common

[ kom-uhn ]
/ ˈkɒm ən /

adjective, com·mon·er, com·mon·est.

noun

VIDEO FOR COMMON

WATCH NOW: How Do You Use Synonyms To Replace Common Words?

Synonyms can make our conversation and sentences sound better and more eloquent. But how do you actually use synonyms in place of common words?

MORE VIDEOS FROM DICTIONARY.COM

QUIZZES

FOR LEXICAL ALIMENTATION, TAKE THIS WORD OF THE DAY QUIZ!

Nourish your vocabulary with a refresher on the words from the week of September 14–20, 2020!
Question 1 of 7
What does “blatherskite” mean?

Idioms for common

    in common, in joint possession or use; shared equally: They have a love of adventure in common.

Origin of common

First recorded in 1250–1300; Middle English comun, from Anglo-French, Old French, from Latin commūnis “common,” presumably originally “sharing common duties,” akin to mūnia “duties of an office,” mūnus “task, duty, gift,” from an unattested base moin-, cognate with mean2; cf. com-, immune

synonym study for common

4. See general. 7-9. Common, vulgar, ordinary refer, often with derogatory connotations of cheapness or inferiority, to what is usual or most often experienced. Common applies to what is accustomed, usually experienced, or inferior, to the opposite of what is exclusive or aristocratic: The park is used by the common people. Vulgar properly means belonging to the people, or characteristic of common people; it connotes low taste, coarseness, or ill breeding: the vulgar view of things; vulgar in manners and speech. Ordinary refers to what is to be expected in the usual order of things; it means average or below average: That is a high price for something of such ordinary quality.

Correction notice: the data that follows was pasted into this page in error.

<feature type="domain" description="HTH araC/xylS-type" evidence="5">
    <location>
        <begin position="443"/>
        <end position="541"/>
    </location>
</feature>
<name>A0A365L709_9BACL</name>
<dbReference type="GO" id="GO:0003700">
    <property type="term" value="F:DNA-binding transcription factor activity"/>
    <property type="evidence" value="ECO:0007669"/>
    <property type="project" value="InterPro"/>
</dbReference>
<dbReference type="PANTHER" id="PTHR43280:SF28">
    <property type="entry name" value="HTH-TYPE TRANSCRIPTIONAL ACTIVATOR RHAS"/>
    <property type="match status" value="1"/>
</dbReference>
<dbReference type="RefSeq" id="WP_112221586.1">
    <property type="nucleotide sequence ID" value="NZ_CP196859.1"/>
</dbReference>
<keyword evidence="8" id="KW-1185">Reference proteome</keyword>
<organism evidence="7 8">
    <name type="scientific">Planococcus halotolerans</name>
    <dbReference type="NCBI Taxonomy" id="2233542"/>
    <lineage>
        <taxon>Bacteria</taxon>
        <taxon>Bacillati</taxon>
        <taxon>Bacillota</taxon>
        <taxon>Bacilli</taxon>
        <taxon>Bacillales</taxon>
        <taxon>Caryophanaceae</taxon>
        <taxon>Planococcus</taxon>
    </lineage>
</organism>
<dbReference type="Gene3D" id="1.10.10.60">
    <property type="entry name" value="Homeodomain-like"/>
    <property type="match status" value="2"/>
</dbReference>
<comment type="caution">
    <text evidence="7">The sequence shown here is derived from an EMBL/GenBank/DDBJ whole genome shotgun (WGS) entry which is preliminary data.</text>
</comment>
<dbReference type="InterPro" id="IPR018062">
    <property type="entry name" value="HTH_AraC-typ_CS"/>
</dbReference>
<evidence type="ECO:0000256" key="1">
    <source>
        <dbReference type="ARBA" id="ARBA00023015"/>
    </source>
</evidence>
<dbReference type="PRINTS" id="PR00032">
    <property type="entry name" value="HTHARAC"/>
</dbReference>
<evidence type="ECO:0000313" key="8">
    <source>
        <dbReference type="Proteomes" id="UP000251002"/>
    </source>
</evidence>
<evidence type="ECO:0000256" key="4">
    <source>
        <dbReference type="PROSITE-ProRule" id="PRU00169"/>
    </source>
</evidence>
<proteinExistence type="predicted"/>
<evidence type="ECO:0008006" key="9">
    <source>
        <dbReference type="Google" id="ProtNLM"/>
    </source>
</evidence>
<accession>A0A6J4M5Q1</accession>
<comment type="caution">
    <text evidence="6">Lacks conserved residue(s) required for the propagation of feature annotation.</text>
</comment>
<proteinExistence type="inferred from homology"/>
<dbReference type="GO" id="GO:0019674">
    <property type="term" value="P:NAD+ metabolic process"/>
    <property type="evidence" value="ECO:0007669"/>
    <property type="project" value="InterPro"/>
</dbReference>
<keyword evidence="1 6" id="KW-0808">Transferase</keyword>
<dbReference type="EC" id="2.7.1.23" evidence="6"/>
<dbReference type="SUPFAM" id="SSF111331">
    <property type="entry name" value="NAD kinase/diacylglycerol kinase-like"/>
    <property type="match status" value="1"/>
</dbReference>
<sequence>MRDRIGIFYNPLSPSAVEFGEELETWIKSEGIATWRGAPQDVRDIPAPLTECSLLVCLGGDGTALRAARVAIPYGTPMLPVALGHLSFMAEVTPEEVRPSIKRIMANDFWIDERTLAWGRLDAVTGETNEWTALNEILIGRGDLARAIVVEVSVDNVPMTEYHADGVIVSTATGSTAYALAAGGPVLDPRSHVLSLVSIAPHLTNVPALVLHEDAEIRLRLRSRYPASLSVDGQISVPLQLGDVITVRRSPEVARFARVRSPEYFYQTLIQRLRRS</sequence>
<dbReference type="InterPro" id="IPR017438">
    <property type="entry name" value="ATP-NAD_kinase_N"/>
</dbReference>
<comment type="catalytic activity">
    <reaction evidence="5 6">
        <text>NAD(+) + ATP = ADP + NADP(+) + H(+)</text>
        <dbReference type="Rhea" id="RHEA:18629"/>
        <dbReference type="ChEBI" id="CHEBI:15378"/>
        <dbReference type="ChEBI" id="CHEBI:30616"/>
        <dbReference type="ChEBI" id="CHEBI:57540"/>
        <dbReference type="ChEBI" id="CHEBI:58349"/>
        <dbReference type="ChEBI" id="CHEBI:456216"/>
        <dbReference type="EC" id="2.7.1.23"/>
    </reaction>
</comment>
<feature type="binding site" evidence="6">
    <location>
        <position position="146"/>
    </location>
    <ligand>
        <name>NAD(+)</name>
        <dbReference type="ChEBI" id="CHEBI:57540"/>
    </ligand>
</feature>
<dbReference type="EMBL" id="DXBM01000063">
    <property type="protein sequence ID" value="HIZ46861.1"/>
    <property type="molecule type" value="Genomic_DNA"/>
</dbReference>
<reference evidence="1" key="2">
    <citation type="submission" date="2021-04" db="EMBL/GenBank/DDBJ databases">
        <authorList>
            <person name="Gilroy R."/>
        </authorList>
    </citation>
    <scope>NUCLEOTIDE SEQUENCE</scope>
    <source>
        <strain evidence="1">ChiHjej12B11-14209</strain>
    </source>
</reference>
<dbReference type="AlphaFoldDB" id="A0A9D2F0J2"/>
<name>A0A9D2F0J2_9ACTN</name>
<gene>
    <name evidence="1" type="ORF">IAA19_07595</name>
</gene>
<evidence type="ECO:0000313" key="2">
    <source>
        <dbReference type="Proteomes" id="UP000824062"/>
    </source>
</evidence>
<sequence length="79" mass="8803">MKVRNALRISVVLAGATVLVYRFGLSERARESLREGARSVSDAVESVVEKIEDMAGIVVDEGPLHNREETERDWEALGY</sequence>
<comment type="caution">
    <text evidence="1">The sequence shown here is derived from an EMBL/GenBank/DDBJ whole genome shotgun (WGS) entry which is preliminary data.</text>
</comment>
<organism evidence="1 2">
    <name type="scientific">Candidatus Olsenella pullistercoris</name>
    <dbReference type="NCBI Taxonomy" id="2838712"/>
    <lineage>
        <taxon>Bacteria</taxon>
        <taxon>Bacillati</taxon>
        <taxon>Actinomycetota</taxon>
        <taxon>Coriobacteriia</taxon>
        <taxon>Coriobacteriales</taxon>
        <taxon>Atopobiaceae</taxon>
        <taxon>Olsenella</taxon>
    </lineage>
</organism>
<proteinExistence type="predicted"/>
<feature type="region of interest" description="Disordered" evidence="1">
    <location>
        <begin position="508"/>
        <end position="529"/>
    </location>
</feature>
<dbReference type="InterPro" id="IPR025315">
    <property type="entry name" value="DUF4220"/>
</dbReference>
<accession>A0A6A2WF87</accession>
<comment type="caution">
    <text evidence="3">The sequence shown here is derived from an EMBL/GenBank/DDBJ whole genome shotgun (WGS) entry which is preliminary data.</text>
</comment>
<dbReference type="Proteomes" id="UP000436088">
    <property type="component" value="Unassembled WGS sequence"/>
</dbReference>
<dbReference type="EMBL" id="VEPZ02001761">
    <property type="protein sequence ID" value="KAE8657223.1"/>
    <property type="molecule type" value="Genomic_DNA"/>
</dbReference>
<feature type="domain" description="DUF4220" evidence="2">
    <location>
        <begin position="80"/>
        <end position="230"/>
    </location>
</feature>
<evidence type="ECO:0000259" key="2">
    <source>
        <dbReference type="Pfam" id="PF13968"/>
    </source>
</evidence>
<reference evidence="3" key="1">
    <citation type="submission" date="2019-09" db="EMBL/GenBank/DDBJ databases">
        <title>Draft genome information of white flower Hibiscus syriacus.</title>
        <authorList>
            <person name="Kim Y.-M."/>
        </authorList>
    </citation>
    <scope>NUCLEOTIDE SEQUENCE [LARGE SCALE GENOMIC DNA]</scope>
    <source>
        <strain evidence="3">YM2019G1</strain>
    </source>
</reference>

OTHER WORDS FROM common

WORDS THAT MAY BE CONFUSED WITH common

common , mutual, reciprocal (see word story at mutual)
Dictionary.com Unabridged Based on the Random House Unabridged Dictionary, © Random House, Inc. 2020

Example sentences from the Web for common

British Dictionary definitions for common

common
/ (ˈkɒmən) /

adjective

noun

See also commons

Derived forms of common

commonness, noun

Word Origin for common

C13: from Old French commun, from Latin commūnis general, universal
Collins English Dictionary - Complete & Unabridged 2012 Digital Edition © William Collins Sons & Co. Ltd. 1979, 1986 © HarperCollins Publishers 1998, 2000, 2003, 2005, 2006, 2007, 2009, 2012

Idioms and Phrases with common

common

The American Heritage® Idioms Dictionary Copyright © 2002, 2001, 1995 by Houghton Mifflin Harcourt Publishing Company. Published by Houghton Mifflin Harcourt Publishing Company.